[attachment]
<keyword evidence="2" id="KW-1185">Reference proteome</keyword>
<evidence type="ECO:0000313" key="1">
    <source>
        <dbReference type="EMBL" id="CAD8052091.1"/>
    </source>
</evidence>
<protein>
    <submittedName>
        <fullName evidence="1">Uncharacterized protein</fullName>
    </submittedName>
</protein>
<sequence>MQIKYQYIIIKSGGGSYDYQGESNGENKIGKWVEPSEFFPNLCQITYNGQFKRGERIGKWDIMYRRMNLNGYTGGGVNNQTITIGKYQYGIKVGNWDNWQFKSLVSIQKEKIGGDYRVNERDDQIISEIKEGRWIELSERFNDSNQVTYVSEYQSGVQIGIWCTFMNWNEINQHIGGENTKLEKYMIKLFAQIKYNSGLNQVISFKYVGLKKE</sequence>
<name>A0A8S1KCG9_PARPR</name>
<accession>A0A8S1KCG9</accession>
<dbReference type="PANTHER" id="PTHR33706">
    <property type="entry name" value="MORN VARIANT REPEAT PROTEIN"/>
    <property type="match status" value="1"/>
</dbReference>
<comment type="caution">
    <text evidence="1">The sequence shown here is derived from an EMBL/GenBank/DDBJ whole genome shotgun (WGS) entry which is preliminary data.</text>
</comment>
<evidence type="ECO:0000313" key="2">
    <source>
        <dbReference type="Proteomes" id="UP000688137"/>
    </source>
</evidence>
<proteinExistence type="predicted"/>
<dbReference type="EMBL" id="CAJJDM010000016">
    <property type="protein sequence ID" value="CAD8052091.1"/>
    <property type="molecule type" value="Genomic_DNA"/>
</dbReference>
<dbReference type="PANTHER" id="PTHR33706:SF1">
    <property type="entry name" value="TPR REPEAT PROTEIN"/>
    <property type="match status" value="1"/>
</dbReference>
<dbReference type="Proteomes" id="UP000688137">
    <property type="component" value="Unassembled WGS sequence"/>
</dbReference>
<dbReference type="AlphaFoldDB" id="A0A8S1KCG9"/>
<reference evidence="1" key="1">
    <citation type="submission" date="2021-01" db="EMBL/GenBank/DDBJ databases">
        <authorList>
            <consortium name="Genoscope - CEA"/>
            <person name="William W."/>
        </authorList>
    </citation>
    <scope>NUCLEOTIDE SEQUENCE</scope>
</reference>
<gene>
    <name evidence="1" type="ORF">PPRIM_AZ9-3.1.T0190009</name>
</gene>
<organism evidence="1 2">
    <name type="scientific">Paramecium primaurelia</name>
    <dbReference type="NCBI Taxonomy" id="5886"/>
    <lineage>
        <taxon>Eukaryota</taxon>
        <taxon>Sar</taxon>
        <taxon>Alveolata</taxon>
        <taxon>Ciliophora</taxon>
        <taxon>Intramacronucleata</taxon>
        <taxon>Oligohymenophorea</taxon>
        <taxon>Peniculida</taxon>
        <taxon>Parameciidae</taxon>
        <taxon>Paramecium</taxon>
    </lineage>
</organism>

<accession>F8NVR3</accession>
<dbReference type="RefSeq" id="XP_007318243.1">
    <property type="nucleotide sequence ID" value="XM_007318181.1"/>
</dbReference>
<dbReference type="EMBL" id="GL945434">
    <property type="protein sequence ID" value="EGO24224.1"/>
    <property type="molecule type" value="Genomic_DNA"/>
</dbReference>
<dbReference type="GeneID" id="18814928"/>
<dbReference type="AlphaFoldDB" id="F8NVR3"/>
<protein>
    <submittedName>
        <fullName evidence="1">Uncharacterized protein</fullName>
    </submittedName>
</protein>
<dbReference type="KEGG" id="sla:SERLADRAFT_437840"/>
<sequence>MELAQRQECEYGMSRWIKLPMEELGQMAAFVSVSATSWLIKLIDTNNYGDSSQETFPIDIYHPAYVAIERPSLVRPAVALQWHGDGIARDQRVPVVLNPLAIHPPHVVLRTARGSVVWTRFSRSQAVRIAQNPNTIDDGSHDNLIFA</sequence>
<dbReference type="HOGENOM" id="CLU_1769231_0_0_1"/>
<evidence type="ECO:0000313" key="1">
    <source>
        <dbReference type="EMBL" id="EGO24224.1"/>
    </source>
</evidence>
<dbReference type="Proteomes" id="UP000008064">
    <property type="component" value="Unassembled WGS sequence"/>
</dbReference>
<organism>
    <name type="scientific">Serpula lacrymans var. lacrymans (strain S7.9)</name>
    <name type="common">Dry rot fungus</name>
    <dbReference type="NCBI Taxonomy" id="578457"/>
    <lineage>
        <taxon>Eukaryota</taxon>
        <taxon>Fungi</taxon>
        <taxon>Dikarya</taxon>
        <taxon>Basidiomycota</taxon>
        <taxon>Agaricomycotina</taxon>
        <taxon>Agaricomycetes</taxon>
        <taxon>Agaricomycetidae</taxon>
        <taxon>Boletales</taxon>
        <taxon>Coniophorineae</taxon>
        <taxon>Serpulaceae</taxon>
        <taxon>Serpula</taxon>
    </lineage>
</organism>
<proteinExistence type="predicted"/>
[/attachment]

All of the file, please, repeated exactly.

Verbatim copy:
<keyword evidence="2" id="KW-1185">Reference proteome</keyword>
<evidence type="ECO:0000313" key="1">
    <source>
        <dbReference type="EMBL" id="CAD8052091.1"/>
    </source>
</evidence>
<protein>
    <submittedName>
        <fullName evidence="1">Uncharacterized protein</fullName>
    </submittedName>
</protein>
<sequence>MQIKYQYIIIKSGGGSYDYQGESNGENKIGKWVEPSEFFPNLCQITYNGQFKRGERIGKWDIMYRRMNLNGYTGGGVNNQTITIGKYQYGIKVGNWDNWQFKSLVSIQKEKIGGDYRVNERDDQIISEIKEGRWIELSERFNDSNQVTYVSEYQSGVQIGIWCTFMNWNEINQHIGGENTKLEKYMIKLFAQIKYNSGLNQVISFKYVGLKKE</sequence>
<name>A0A8S1KCG9_PARPR</name>
<accession>A0A8S1KCG9</accession>
<dbReference type="PANTHER" id="PTHR33706">
    <property type="entry name" value="MORN VARIANT REPEAT PROTEIN"/>
    <property type="match status" value="1"/>
</dbReference>
<comment type="caution">
    <text evidence="1">The sequence shown here is derived from an EMBL/GenBank/DDBJ whole genome shotgun (WGS) entry which is preliminary data.</text>
</comment>
<evidence type="ECO:0000313" key="2">
    <source>
        <dbReference type="Proteomes" id="UP000688137"/>
    </source>
</evidence>
<proteinExistence type="predicted"/>
<dbReference type="EMBL" id="CAJJDM010000016">
    <property type="protein sequence ID" value="CAD8052091.1"/>
    <property type="molecule type" value="Genomic_DNA"/>
</dbReference>
<dbReference type="PANTHER" id="PTHR33706:SF1">
    <property type="entry name" value="TPR REPEAT PROTEIN"/>
    <property type="match status" value="1"/>
</dbReference>
<dbReference type="Proteomes" id="UP000688137">
    <property type="component" value="Unassembled WGS sequence"/>
</dbReference>
<dbReference type="AlphaFoldDB" id="A0A8S1KCG9"/>
<reference evidence="1" key="1">
    <citation type="submission" date="2021-01" db="EMBL/GenBank/DDBJ databases">
        <authorList>
            <consortium name="Genoscope - CEA"/>
            <person name="William W."/>
        </authorList>
    </citation>
    <scope>NUCLEOTIDE SEQUENCE</scope>
</reference>
<gene>
    <name evidence="1" type="ORF">PPRIM_AZ9-3.1.T0190009</name>
</gene>
<organism evidence="1 2">
    <name type="scientific">Paramecium primaurelia</name>
    <dbReference type="NCBI Taxonomy" id="5886"/>
    <lineage>
        <taxon>Eukaryota</taxon>
        <taxon>Sar</taxon>
        <taxon>Alveolata</taxon>
        <taxon>Ciliophora</taxon>
        <taxon>Intramacronucleata</taxon>
        <taxon>Oligohymenophorea</taxon>
        <taxon>Peniculida</taxon>
        <taxon>Parameciidae</taxon>
        <taxon>Paramecium</taxon>
    </lineage>
</organism>

<accession>F8NVR3</accession>
<dbReference type="RefSeq" id="XP_007318243.1">
    <property type="nucleotide sequence ID" value="XM_007318181.1"/>
</dbReference>
<dbReference type="EMBL" id="GL945434">
    <property type="protein sequence ID" value="EGO24224.1"/>
    <property type="molecule type" value="Genomic_DNA"/>
</dbReference>
<dbReference type="GeneID" id="18814928"/>
<dbReference type="AlphaFoldDB" id="F8NVR3"/>
<protein>
    <submittedName>
        <fullName evidence="1">Uncharacterized protein</fullName>
    </submittedName>
</protein>
<dbReference type="KEGG" id="sla:SERLADRAFT_437840"/>
<sequence>MELAQRQECEYGMSRWIKLPMEELGQMAAFVSVSATSWLIKLIDTNNYGDSSQETFPIDIYHPAYVAIERPSLVRPAVALQWHGDGIARDQRVPVVLNPLAIHPPHVVLRTARGSVVWTRFSRSQAVRIAQNPNTIDDGSHDNLIFA</sequence>
<dbReference type="HOGENOM" id="CLU_1769231_0_0_1"/>
<evidence type="ECO:0000313" key="1">
    <source>
        <dbReference type="EMBL" id="EGO24224.1"/>
    </source>
</evidence>
<dbReference type="Proteomes" id="UP000008064">
    <property type="component" value="Unassembled WGS sequence"/>
</dbReference>
<organism>
    <name type="scientific">Serpula lacrymans var. lacrymans (strain S7.9)</name>
    <name type="common">Dry rot fungus</name>
    <dbReference type="NCBI Taxonomy" id="578457"/>
    <lineage>
        <taxon>Eukaryota</taxon>
        <taxon>Fungi</taxon>
        <taxon>Dikarya</taxon>
        <taxon>Basidiomycota</taxon>
        <taxon>Agaricomycotina</taxon>
        <taxon>Agaricomycetes</taxon>
        <taxon>Agaricomycetidae</taxon>
        <taxon>Boletales</taxon>
        <taxon>Coniophorineae</taxon>
        <taxon>Serpulaceae</taxon>
        <taxon>Serpula</taxon>
    </lineage>
</organism>
<proteinExistence type="predicted"/>